Will Congress Fix Its Electronic Health Records Fiasco?
There is some hope that Congress will fix—at least partially—the largely bungled Electronic Health Records (EHRs) deployment on which it has spent $30 billion since 2009. Doctors are very frustrated by EHRs, which interfere with their practice of medicine. The current government program to have them installed nationwide should be abandoned.
Tomorrow, the Senate will mark up a number of bills to remove the regulatory burden in health care. One of them will address EHRs. Will it help? Maybe a little. First, it would force the federal government to reduce the administrative burdens associated with EHRs. Second, it would force the federal government to defer to the private sector on interoperability.
Interoperability refers to competing EHRs communicating with each other. The health IT landscape is overwhelmingly complex, and it is unsurprising that the federal government struggles to create and implement appropriate standards for interoperability. A recent Government Accountability Office report surveyed 18 nonfederal initiatives to improve health IT:
Conversely, representatives from two initiatives said that current federal work on standards duplicates existing private sector efforts, and representatives from a third initiative expressed concern that the government is not flexible enough to account for changing technologies and should therefore leave this issue to the private sector.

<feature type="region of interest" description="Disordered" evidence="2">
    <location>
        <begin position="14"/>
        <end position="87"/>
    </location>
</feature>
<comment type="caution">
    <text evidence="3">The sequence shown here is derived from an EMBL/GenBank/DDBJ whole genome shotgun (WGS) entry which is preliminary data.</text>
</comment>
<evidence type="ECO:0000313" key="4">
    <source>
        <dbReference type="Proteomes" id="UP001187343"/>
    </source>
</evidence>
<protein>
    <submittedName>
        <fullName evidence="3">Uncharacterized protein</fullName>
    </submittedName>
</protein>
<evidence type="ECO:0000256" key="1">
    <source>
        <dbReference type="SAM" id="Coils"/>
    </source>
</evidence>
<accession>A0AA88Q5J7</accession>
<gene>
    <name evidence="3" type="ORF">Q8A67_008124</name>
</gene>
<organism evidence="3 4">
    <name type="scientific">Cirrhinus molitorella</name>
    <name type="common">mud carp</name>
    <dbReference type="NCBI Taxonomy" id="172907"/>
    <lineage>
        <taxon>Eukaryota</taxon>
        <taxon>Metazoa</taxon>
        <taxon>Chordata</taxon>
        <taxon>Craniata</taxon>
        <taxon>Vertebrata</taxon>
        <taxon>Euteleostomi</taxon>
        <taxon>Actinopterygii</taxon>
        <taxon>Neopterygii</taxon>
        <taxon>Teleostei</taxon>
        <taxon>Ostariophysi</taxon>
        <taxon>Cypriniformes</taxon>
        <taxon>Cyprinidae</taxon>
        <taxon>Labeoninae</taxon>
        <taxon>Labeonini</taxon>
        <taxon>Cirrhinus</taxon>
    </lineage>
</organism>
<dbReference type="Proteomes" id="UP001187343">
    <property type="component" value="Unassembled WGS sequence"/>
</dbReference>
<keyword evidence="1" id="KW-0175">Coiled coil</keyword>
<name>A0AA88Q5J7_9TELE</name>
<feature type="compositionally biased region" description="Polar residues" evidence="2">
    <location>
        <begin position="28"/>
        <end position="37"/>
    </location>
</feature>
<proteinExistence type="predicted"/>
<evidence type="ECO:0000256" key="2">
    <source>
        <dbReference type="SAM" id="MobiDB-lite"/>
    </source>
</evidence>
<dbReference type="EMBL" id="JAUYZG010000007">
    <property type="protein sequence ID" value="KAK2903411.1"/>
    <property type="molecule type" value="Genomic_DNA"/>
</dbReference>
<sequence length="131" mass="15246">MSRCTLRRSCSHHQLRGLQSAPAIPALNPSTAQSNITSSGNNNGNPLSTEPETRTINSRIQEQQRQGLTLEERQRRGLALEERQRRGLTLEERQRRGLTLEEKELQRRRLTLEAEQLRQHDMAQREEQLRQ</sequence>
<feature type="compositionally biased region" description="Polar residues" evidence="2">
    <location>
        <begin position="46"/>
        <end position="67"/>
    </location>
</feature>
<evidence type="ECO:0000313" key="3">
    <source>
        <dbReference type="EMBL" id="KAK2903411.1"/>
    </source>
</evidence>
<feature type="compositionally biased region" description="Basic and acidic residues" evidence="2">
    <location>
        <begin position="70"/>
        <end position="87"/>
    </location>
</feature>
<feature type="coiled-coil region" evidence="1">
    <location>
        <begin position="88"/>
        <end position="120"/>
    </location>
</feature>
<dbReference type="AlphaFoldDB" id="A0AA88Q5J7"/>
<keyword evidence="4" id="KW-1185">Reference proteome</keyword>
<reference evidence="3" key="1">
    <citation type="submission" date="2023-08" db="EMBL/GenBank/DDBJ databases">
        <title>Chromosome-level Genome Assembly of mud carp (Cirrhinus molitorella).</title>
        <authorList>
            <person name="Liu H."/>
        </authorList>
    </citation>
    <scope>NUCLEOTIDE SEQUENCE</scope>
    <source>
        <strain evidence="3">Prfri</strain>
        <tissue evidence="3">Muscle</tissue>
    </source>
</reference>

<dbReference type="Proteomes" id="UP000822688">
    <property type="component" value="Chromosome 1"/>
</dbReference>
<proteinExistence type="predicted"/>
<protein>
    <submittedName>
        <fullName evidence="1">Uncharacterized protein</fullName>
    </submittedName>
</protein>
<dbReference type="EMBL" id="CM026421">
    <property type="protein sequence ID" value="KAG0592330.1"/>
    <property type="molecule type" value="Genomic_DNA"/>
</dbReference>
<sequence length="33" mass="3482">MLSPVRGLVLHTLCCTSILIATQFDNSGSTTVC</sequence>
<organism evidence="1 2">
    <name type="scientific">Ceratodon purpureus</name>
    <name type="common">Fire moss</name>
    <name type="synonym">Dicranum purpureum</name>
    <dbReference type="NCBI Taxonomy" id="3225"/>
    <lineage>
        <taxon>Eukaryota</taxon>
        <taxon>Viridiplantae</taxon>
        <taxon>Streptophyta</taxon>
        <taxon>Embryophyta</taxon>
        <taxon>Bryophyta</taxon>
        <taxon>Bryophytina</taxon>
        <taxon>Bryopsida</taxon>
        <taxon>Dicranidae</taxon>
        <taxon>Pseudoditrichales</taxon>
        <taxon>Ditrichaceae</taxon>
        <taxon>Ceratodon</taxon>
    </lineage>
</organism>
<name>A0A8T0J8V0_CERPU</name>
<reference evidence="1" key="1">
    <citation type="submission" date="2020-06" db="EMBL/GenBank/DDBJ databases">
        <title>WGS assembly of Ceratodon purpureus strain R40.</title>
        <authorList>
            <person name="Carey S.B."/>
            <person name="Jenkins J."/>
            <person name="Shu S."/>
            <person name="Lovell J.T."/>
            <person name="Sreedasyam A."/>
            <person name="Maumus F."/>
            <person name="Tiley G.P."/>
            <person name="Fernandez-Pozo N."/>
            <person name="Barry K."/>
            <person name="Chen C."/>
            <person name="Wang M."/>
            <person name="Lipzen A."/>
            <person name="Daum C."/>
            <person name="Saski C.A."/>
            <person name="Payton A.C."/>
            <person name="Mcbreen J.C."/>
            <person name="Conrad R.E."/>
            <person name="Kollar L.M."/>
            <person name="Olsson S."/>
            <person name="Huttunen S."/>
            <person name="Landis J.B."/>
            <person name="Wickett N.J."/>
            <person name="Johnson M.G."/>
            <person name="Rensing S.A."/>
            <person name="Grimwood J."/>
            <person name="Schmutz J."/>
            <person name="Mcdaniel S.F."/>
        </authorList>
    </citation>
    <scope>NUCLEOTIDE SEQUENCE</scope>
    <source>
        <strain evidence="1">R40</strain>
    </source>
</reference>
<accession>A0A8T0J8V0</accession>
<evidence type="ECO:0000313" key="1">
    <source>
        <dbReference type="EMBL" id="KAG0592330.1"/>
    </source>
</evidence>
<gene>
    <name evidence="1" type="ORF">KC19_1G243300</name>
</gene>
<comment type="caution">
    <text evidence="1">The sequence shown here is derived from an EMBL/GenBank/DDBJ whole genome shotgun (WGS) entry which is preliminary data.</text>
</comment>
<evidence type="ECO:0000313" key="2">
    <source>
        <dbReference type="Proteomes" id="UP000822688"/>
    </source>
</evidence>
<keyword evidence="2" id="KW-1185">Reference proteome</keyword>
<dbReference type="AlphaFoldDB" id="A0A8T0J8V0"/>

As for MU*: “Representatives from 10 of the initiatives noted that efforts to meet the programs’ requirements divert resources and attention from other efforts to enable interoperability.”
(*MU refers to Meaningful Use, the federal program which pays doctors and hospitals to install EHRs.)
In other words, federal intervention presents a distraction from the priorities the health IT workers on the ground think are more important. It would be good for the federal government to get out of the way of health IT.
On the other hand, the bill proposes a system of star ratings for certified health IT. The system would have at least three stars, and vendors achieving only one star would be subject to warnings and fines. The star system would be governed by a new agency, which would set and enforce the standards.
It is difficult to see the benefit of such a system, which would establish a new bureaucracy and requirements on vendors which might well exceed or be different than those demanded by their customers.
Overall, this bill suggests Congress has become a little more humble with respect to federal control of Electronic Health Records.